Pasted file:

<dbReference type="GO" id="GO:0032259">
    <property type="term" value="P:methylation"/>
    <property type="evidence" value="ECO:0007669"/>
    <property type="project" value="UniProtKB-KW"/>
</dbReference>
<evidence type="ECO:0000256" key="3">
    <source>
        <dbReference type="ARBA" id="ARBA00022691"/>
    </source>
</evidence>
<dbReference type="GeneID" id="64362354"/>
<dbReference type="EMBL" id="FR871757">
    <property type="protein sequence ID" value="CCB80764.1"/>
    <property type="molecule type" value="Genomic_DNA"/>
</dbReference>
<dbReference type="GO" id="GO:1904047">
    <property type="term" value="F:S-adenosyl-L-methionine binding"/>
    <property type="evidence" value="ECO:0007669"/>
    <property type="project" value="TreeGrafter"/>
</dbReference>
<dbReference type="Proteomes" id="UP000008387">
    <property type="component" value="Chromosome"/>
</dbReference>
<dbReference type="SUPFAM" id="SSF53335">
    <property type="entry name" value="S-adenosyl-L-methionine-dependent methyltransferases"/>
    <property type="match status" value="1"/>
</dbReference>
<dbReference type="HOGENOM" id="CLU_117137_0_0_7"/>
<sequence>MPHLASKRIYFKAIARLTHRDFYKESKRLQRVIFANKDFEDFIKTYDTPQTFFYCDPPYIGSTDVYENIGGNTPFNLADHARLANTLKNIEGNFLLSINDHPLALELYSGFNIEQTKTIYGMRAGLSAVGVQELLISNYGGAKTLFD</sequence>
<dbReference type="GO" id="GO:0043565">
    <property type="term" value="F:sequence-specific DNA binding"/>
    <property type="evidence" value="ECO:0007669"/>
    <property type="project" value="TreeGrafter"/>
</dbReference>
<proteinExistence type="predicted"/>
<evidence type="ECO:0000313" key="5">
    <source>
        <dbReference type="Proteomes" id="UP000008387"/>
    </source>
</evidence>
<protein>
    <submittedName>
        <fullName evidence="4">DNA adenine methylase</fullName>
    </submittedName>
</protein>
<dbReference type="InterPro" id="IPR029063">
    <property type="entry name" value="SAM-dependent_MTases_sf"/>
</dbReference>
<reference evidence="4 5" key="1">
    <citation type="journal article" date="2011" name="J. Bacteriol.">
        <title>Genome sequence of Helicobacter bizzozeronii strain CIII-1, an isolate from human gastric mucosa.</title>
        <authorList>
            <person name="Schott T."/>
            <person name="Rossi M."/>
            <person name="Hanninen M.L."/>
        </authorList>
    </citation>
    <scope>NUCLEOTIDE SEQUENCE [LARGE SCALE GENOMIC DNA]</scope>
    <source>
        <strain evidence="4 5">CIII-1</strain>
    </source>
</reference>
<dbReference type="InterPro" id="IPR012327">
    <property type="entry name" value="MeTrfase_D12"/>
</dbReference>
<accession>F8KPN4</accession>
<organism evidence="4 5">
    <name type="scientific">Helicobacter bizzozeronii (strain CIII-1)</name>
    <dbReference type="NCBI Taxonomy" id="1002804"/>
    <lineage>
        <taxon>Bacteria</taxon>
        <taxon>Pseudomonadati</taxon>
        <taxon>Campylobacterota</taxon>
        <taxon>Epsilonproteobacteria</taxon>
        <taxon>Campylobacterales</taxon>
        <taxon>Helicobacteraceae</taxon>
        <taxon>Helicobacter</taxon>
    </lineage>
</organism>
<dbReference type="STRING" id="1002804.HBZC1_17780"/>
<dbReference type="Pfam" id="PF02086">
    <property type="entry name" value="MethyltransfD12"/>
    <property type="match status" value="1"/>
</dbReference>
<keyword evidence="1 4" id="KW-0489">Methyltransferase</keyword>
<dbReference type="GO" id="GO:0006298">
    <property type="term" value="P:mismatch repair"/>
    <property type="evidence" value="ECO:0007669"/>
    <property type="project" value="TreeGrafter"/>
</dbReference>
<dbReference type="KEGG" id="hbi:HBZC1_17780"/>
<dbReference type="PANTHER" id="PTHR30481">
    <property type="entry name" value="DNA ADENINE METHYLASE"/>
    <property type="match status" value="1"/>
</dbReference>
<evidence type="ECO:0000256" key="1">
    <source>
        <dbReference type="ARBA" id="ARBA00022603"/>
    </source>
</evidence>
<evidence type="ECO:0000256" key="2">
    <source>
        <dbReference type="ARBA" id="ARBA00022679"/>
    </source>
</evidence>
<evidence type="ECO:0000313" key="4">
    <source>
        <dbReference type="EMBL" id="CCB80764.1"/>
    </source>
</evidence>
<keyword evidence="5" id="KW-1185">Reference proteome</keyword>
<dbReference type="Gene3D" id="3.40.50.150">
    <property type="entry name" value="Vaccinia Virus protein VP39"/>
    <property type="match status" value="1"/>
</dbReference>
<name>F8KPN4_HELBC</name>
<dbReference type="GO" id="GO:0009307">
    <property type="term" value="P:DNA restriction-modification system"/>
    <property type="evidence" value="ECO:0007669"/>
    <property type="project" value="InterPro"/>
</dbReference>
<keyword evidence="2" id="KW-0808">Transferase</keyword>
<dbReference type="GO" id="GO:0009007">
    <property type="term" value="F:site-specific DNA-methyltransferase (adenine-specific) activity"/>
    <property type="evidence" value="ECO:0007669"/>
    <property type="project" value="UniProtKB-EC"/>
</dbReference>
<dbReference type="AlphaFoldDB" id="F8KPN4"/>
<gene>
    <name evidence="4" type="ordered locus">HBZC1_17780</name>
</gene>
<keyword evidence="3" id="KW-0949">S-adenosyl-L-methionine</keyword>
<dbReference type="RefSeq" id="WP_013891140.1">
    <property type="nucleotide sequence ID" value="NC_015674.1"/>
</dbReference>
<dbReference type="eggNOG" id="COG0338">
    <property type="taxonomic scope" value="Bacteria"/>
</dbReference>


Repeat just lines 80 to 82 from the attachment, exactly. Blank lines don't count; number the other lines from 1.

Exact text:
<dbReference type="STRING" id="1002804.HBZC1_17780"/>
<dbReference type="Pfam" id="PF02086">
    <property type="entry name" value="MethyltransfD12"/>